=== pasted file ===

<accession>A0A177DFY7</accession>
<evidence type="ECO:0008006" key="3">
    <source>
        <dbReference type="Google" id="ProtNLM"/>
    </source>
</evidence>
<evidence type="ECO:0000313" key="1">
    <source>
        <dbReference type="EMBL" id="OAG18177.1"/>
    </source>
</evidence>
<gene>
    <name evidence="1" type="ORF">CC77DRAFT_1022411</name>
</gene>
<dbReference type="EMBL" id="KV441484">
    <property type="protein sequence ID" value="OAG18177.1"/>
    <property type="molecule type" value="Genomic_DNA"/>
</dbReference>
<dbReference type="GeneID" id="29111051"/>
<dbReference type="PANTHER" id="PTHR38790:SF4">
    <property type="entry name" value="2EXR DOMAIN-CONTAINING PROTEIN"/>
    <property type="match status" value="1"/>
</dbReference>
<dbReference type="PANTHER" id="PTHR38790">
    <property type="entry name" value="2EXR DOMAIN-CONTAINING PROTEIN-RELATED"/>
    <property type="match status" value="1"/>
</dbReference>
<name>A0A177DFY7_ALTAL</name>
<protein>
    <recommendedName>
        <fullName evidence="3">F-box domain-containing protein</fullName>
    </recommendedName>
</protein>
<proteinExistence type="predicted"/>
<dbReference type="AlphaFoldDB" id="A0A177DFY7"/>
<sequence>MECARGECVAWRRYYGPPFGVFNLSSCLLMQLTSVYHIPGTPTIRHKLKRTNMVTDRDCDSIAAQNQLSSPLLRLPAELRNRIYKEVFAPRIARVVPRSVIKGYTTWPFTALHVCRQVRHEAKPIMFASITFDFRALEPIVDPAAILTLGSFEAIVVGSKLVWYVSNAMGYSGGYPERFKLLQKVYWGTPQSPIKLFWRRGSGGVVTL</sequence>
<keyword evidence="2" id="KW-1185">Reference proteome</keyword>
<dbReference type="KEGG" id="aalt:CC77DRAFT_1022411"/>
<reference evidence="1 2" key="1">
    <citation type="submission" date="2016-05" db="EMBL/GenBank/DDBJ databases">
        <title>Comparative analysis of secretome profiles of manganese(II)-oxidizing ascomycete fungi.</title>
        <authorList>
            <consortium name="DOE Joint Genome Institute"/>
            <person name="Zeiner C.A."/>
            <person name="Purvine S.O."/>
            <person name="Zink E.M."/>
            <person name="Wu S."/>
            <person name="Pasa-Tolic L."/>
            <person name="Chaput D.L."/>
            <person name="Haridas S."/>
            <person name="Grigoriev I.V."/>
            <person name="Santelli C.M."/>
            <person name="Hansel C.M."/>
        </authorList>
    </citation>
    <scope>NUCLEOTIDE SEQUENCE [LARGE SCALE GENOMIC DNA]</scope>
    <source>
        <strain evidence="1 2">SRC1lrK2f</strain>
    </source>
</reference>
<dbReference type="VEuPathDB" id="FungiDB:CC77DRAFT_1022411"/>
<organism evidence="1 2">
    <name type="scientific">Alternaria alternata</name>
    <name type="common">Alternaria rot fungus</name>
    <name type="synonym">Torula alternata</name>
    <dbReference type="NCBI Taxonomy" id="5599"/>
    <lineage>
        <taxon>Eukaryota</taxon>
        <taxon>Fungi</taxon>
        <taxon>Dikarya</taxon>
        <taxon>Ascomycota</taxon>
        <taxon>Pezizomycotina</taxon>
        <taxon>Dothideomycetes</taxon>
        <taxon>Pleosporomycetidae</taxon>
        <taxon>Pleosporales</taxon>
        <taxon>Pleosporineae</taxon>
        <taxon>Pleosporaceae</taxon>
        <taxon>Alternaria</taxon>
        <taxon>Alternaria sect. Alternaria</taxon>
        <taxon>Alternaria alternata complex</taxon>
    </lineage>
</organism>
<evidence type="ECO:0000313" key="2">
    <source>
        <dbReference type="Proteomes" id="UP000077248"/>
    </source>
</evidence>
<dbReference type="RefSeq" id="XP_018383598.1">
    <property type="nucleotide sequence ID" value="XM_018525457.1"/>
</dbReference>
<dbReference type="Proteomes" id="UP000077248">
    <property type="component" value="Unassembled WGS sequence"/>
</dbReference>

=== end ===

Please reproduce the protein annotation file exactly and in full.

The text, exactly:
<accession>A0A177DFY7</accession>
<evidence type="ECO:0008006" key="3">
    <source>
        <dbReference type="Google" id="ProtNLM"/>
    </source>
</evidence>
<evidence type="ECO:0000313" key="1">
    <source>
        <dbReference type="EMBL" id="OAG18177.1"/>
    </source>
</evidence>
<gene>
    <name evidence="1" type="ORF">CC77DRAFT_1022411</name>
</gene>
<dbReference type="EMBL" id="KV441484">
    <property type="protein sequence ID" value="OAG18177.1"/>
    <property type="molecule type" value="Genomic_DNA"/>
</dbReference>
<dbReference type="GeneID" id="29111051"/>
<dbReference type="PANTHER" id="PTHR38790:SF4">
    <property type="entry name" value="2EXR DOMAIN-CONTAINING PROTEIN"/>
    <property type="match status" value="1"/>
</dbReference>
<dbReference type="PANTHER" id="PTHR38790">
    <property type="entry name" value="2EXR DOMAIN-CONTAINING PROTEIN-RELATED"/>
    <property type="match status" value="1"/>
</dbReference>
<name>A0A177DFY7_ALTAL</name>
<protein>
    <recommendedName>
        <fullName evidence="3">F-box domain-containing protein</fullName>
    </recommendedName>
</protein>
<proteinExistence type="predicted"/>
<dbReference type="AlphaFoldDB" id="A0A177DFY7"/>
<sequence>MECARGECVAWRRYYGPPFGVFNLSSCLLMQLTSVYHIPGTPTIRHKLKRTNMVTDRDCDSIAAQNQLSSPLLRLPAELRNRIYKEVFAPRIARVVPRSVIKGYTTWPFTALHVCRQVRHEAKPIMFASITFDFRALEPIVDPAAILTLGSFEAIVVGSKLVWYVSNAMGYSGGYPERFKLLQKVYWGTPQSPIKLFWRRGSGGVVTL</sequence>
<keyword evidence="2" id="KW-1185">Reference proteome</keyword>
<dbReference type="KEGG" id="aalt:CC77DRAFT_1022411"/>
<reference evidence="1 2" key="1">
    <citation type="submission" date="2016-05" db="EMBL/GenBank/DDBJ databases">
        <title>Comparative analysis of secretome profiles of manganese(II)-oxidizing ascomycete fungi.</title>
        <authorList>
            <consortium name="DOE Joint Genome Institute"/>
            <person name="Zeiner C.A."/>
            <person name="Purvine S.O."/>
            <person name="Zink E.M."/>
            <person name="Wu S."/>
            <person name="Pasa-Tolic L."/>
            <person name="Chaput D.L."/>
            <person name="Haridas S."/>
            <person name="Grigoriev I.V."/>
            <person name="Santelli C.M."/>
            <person name="Hansel C.M."/>
        </authorList>
    </citation>
    <scope>NUCLEOTIDE SEQUENCE [LARGE SCALE GENOMIC DNA]</scope>
    <source>
        <strain evidence="1 2">SRC1lrK2f</strain>
    </source>
</reference>
<dbReference type="VEuPathDB" id="FungiDB:CC77DRAFT_1022411"/>
<organism evidence="1 2">
    <name type="scientific">Alternaria alternata</name>
    <name type="common">Alternaria rot fungus</name>
    <name type="synonym">Torula alternata</name>
    <dbReference type="NCBI Taxonomy" id="5599"/>
    <lineage>
        <taxon>Eukaryota</taxon>
        <taxon>Fungi</taxon>
        <taxon>Dikarya</taxon>
        <taxon>Ascomycota</taxon>
        <taxon>Pezizomycotina</taxon>
        <taxon>Dothideomycetes</taxon>
        <taxon>Pleosporomycetidae</taxon>
        <taxon>Pleosporales</taxon>
        <taxon>Pleosporineae</taxon>
        <taxon>Pleosporaceae</taxon>
        <taxon>Alternaria</taxon>
        <taxon>Alternaria sect. Alternaria</taxon>
        <taxon>Alternaria alternata complex</taxon>
    </lineage>
</organism>
<evidence type="ECO:0000313" key="2">
    <source>
        <dbReference type="Proteomes" id="UP000077248"/>
    </source>
</evidence>
<dbReference type="RefSeq" id="XP_018383598.1">
    <property type="nucleotide sequence ID" value="XM_018525457.1"/>
</dbReference>
<dbReference type="Proteomes" id="UP000077248">
    <property type="component" value="Unassembled WGS sequence"/>
</dbReference>